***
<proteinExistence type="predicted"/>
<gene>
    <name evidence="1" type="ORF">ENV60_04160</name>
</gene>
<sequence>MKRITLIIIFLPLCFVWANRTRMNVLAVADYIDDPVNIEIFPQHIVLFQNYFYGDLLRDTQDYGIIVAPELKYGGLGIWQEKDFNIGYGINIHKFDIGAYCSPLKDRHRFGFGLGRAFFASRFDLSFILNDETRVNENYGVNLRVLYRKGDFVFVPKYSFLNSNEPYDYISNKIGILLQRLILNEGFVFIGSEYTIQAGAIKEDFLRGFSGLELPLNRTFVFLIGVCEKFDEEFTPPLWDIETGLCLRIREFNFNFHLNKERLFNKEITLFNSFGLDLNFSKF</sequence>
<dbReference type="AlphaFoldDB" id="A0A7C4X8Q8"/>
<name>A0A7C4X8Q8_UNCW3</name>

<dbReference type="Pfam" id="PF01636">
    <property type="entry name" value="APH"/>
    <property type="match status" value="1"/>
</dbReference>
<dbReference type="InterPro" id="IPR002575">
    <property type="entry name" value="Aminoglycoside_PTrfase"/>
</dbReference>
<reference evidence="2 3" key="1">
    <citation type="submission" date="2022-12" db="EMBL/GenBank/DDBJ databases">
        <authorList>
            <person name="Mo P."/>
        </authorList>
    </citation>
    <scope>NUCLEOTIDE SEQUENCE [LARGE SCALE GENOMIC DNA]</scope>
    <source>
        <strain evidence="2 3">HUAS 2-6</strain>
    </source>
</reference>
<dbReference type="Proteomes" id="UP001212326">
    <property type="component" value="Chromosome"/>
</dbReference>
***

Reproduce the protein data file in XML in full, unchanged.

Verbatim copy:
<proteinExistence type="predicted"/>
<gene>
    <name evidence="1" type="ORF">ENV60_04160</name>
</gene>
<sequence>MKRITLIIIFLPLCFVWANRTRMNVLAVADYIDDPVNIEIFPQHIVLFQNYFYGDLLRDTQDYGIIVAPELKYGGLGIWQEKDFNIGYGINIHKFDIGAYCSPLKDRHRFGFGLGRAFFASRFDLSFILNDETRVNENYGVNLRVLYRKGDFVFVPKYSFLNSNEPYDYISNKIGILLQRLILNEGFVFIGSEYTIQAGAIKEDFLRGFSGLELPLNRTFVFLIGVCEKFDEEFTPPLWDIETGLCLRIREFNFNFHLNKERLFNKEITLFNSFGLDLNFSKF</sequence>
<dbReference type="AlphaFoldDB" id="A0A7C4X8Q8"/>
<name>A0A7C4X8Q8_UNCW3</name>

<dbReference type="Pfam" id="PF01636">
    <property type="entry name" value="APH"/>
    <property type="match status" value="1"/>
</dbReference>
<dbReference type="InterPro" id="IPR002575">
    <property type="entry name" value="Aminoglycoside_PTrfase"/>
</dbReference>
<reference evidence="2 3" key="1">
    <citation type="submission" date="2022-12" db="EMBL/GenBank/DDBJ databases">
        <authorList>
            <person name="Mo P."/>
        </authorList>
    </citation>
    <scope>NUCLEOTIDE SEQUENCE [LARGE SCALE GENOMIC DNA]</scope>
    <source>
        <strain evidence="2 3">HUAS 2-6</strain>
    </source>
</reference>
<dbReference type="Proteomes" id="UP001212326">
    <property type="component" value="Chromosome"/>
</dbReference>